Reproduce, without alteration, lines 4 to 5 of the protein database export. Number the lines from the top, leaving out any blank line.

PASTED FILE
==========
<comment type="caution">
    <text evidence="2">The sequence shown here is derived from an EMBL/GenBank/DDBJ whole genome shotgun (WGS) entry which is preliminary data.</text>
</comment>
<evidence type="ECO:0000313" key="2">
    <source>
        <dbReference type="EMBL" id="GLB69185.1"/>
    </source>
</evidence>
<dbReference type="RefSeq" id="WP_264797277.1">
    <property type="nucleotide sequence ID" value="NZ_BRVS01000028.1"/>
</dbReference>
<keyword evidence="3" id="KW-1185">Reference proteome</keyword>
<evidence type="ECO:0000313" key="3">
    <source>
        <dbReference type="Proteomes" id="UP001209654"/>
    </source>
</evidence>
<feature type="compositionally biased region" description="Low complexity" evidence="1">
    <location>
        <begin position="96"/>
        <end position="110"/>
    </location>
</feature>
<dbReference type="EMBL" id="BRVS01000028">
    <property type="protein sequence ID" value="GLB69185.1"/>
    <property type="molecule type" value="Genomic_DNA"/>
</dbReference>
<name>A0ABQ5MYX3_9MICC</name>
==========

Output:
<evidence type="ECO:0000313" key="2">
    <source>